Surveillance Cameras Work, Says New Study

Planners have debated for decades that surveillance cameras don't deter crime, more "eyes on the street" do. A recent study shows that the cameras are worth their expense, in some cases.
November 18, 2011, 9am PST | Tim Halbur
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Results were best in Baltimore and Chicago, but not as much in Washington, D.C.

From the Urban Institute press release, authors of the study:

"Between 2007 and 2010, researchers from the Urban Institute's Justice Policy Center studied public surveillance systems in Baltimore, Chicago, and Washington, D.C., to measure the extent of their use, their effects on crime, their other benefits, and their costs.
While results varied by area, surveillance systems in Baltimore and Chicago produced more than enough benefits to justify their costs. No cost-benefit analysis was conducted in Washington, D.C., because the cameras didn't show a statistically significant impact on crime there.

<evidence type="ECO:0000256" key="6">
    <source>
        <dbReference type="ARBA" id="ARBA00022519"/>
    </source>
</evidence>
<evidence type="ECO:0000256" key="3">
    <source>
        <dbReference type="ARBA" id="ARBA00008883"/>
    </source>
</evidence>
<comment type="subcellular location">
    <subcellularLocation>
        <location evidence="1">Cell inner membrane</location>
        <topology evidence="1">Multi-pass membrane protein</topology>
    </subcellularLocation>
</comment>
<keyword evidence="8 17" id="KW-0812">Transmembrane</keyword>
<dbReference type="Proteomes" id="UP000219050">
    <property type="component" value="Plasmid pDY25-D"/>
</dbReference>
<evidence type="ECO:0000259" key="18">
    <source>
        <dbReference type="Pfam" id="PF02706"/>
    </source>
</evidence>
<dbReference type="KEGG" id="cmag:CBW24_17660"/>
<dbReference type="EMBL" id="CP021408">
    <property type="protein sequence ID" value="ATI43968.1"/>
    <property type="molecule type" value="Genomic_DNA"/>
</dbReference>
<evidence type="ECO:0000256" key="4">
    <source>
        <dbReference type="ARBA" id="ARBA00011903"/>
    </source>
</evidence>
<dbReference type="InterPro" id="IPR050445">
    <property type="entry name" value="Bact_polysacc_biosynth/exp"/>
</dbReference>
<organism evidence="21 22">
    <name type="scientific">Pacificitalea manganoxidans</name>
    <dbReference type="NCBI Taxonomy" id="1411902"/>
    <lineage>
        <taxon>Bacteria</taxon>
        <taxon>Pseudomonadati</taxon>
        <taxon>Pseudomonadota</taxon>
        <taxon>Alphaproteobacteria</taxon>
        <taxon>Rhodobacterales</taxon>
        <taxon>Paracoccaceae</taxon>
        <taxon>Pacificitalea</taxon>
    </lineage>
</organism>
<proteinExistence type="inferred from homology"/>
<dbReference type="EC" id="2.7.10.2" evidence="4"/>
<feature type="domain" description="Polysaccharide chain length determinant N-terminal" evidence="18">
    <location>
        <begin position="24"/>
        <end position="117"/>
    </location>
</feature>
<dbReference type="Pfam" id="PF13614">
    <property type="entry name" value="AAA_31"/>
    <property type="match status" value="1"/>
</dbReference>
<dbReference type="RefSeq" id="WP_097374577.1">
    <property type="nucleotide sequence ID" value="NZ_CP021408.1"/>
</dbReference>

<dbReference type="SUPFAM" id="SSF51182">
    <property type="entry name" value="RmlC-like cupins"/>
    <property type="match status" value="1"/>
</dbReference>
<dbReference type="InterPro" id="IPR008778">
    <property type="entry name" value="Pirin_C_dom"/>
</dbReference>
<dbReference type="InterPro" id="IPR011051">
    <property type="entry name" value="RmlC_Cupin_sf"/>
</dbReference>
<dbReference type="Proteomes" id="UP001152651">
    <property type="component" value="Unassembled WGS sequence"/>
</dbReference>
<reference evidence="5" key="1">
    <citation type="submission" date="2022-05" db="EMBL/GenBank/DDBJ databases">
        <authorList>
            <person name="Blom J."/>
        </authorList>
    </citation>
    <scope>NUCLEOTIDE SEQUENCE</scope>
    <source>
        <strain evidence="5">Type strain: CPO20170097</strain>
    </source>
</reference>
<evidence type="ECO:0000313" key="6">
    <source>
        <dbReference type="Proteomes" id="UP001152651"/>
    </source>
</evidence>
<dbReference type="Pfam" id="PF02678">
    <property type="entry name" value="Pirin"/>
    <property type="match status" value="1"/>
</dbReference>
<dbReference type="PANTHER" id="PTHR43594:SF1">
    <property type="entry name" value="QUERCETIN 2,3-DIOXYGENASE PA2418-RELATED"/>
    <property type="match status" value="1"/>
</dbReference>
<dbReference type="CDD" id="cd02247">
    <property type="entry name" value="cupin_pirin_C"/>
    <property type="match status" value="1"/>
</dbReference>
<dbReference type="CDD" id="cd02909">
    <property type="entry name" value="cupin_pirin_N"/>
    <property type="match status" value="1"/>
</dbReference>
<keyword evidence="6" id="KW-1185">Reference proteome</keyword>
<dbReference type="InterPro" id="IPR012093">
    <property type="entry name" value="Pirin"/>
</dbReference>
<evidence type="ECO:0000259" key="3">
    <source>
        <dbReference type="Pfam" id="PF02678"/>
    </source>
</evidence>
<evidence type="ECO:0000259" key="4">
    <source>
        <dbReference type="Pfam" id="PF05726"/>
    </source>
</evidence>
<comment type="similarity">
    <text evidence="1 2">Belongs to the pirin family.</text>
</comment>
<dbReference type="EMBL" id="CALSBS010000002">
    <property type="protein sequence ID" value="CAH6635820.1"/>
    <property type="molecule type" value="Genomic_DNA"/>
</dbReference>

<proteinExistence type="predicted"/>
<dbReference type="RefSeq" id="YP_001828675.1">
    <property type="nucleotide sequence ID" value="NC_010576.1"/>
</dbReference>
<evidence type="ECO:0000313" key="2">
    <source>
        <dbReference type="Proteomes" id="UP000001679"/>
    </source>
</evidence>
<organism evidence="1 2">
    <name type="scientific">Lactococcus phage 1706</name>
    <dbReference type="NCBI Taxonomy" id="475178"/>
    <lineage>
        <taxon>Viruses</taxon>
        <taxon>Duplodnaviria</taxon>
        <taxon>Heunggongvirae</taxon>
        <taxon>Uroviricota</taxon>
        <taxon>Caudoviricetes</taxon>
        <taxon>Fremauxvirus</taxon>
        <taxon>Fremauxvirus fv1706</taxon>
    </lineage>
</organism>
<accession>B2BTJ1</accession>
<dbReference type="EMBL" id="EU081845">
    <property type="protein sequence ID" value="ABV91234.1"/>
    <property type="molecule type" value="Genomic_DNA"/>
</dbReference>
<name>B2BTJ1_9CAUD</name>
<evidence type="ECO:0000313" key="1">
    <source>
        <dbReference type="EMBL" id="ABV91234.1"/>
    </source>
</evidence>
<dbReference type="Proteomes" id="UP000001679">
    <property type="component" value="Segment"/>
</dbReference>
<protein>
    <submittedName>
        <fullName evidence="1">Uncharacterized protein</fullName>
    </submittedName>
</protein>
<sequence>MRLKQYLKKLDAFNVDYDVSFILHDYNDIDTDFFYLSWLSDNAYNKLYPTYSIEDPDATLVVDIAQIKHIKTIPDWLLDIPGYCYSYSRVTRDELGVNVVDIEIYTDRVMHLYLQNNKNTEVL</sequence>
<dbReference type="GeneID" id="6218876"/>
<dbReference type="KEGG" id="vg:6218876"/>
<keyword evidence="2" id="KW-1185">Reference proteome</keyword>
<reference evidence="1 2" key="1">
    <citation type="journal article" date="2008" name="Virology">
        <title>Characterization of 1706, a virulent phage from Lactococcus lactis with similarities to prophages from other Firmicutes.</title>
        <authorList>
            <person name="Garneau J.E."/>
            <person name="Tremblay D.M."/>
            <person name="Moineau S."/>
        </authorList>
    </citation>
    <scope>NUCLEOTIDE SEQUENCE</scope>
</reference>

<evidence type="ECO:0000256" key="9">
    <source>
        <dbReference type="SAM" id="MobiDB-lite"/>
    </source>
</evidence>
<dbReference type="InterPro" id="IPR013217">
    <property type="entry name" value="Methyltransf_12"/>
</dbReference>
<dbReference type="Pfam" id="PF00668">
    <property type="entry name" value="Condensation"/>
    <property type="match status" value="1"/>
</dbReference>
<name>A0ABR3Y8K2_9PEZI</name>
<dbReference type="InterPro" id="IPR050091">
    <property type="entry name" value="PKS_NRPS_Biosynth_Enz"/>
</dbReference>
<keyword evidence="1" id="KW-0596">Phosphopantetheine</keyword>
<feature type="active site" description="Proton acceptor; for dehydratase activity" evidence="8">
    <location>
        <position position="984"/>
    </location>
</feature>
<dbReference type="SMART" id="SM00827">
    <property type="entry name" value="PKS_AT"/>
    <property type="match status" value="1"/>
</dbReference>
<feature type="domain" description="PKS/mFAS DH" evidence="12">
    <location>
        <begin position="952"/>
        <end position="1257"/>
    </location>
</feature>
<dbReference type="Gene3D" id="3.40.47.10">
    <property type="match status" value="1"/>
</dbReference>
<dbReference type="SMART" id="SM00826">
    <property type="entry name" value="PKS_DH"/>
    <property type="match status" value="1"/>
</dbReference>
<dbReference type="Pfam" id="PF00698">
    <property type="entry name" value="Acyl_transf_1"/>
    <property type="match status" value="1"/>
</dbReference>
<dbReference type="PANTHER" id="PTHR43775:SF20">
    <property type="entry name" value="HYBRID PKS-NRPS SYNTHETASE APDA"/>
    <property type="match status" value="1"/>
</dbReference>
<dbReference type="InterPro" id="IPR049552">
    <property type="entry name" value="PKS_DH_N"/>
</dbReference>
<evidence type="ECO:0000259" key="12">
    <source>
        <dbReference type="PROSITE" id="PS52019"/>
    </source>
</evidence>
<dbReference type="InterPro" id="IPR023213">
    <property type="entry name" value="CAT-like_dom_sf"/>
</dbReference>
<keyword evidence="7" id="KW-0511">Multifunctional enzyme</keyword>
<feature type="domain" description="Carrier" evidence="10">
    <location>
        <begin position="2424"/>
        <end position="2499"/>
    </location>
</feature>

Much of the cameras' success or failure depended on how they were set up and monitored, and how each city balanced privacy with security, said Nancy La Vigne, the study's lead researcher and the director of the Institute's Justice Policy Center.
"Overall, the most effective surveillance systems are those that are monitored by trained staff and have enough cameras to detect crimes in progress and investigate them after the fact," La Vigne observed."

Full Story:
Published on Sunday, September 18, 2011 in Urban Institute
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